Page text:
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For their own good
Fifty years ago, they were screwed-up kids sent to the Florida School for Boys to be straightened out. But now they are screwed-up men, scarred by the whippings they endured. Read the story and see a video and portrait gallery.
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Parents of disabled children struggle with letting go
As their children age, they are forced to ask a question they'd rather not: Who will care for them when I'm gone?
By John Barry, Times Staff Writer
Published October 7, 2007
Sue Schramek guides John Werner, 42, toward the car after they visited Sylvan Abbey Memorial Park, where his mother's ashes are interred. Hildy Werner died a couple of weeks before, leaving John, who has Down syndrome, under the care of Advocare Trust. Parents created the trust to ensure that someone would care for their disabled children once the parents were unable to do so.
[Carrie Pratt | Times]
[Carrie Pratt | Times]
John Werner sets up a portrait of his mother, Hildy, in his new group home. John has asked only one thing of Sue Schramek that she cannot answer: why his mother died. "I've never had someone ask why," Sue says.
Chris Culhane suffered from grand mal seizures all his life, but that didn't keep him from an adventurous life with his parents.
Advocare Trust provides guardianship and advocacy for developmentally disabled people throughout their lifetimes. Call (727) 791-3972.
UPARC, the Upper Pinellas Association for Retarded Citizens, offers therapy, training, jobs and residential care. Call (727) 799-3330 or go online to www.uparc.com.
About this story:Times staff writer John Barry spent much of the past year reporting this story, getting to know Sue Schramek, the Culhane family and the clients of Advocare Trust. He spent time with Chris Culhane at home and at UPARC. He was with Sue Schramek the morning she made funeral arrangements for John Werner's mother. And he followed John Werner through his mother's funeral in May until he moved into a new group home in September.
A hospital call awakened Sue Schramek at 2:15 a.m. Eighty-year-old Hildy Werner had passed away.
Sue got up, padded through the dark house, made coffee. She couldn't stop thinking about John, Hildy's baby. He was 42 years old, had Down syndrome, was as innocent as a toddler. All John's life, his mother had brushed his teeth. They'd slept side by side in twin beds.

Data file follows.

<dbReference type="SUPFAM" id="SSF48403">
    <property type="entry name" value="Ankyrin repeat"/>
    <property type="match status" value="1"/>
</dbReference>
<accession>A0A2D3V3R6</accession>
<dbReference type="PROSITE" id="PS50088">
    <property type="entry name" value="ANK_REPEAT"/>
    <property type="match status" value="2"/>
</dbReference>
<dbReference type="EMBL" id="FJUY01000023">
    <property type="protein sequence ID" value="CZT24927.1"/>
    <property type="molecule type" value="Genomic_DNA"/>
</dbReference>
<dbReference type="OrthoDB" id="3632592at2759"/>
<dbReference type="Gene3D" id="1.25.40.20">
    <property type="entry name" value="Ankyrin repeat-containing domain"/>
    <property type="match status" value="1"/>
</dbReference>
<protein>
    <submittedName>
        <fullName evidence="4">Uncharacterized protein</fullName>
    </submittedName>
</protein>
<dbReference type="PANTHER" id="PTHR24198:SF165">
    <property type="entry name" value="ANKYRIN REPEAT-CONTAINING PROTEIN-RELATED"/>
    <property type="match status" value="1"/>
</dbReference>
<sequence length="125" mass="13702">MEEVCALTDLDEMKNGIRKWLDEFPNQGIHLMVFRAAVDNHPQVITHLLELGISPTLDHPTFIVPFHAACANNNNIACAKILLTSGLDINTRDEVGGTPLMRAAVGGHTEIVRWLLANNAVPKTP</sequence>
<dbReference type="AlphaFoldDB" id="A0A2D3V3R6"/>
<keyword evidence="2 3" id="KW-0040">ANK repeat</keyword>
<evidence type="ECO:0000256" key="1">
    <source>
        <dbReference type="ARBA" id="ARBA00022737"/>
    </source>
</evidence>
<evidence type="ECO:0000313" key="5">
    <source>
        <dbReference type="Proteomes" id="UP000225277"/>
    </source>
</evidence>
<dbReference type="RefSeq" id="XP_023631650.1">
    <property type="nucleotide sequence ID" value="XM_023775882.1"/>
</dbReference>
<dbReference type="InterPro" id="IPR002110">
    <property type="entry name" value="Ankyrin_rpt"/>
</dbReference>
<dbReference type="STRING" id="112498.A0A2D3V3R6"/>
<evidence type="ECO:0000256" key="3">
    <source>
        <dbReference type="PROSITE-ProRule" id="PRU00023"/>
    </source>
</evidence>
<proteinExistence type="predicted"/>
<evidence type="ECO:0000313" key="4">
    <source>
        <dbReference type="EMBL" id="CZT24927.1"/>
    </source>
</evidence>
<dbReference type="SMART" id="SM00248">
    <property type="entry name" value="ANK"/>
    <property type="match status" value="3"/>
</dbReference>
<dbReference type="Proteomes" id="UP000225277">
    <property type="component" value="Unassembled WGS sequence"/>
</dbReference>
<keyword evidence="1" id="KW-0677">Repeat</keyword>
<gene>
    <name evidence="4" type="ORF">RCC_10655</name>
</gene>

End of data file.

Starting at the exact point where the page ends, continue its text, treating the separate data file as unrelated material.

Now John belonged to Sue.
At 9, Sue drove to her office and called Hildy's cousin. "I can make the funeral arrangements," Sue told her.
"I'm a preacher's daughter. I do a lot of things."
The next hour, she found a minister to officiate, ordered cookies for the funeral. Then she called the cousin again to ask about John. He had been with his mother when she fell from a stroke. He had watched her disappear into intensive care.
"There's just one more thing to do," Sue told the cousin. "John doesn't know yet."
Sue looked down, listening, gripping the phone. There was a pause.
"He's very emotional right now."
Another pause. Sue's mouth tightened.
"All right, we will go talk to him."
It was left to Sue to tell John his mother was dead. Isn't this what families are for? The preacher's daughter hung up the phone. She covered her face. She put her hands down, jerked her head in anger, looked straight ahead, unblinking. Her eyes were wet. It had just registered. Now she was family.
With two children of her own, Sue Schramek has a c'est la vie bearing about her, a look of friendly, green-eyed equanimity framed in blond. Her dad was a Methodist minister. Her occupation isn't much different. As advocate and guardian for dozens of aging disabled adults and their elderly parents, she knows the 23rd Psalm by heart.
Sue is executive director of Advocare Trust, invented in 1988 by parents of developmentally disabled children. Their idea was to create a safety net for when they died or got too old to care for their kids. They created Advocare to protect their children's rights, inheritances and complicated medical needs. The trust would even make sure teeth were brushed and nails were trimmed. It was unique to Florida. It's now worth more than $3-million.
The founders were mostly parents in the Clearwater area whose children attended UPARC, a training and therapy center for the disabled. The stories Sue heard never changed. Children aged, got fat, lost hair, got Alzheimer's, but they never grew up. They watched Sesame Street forever.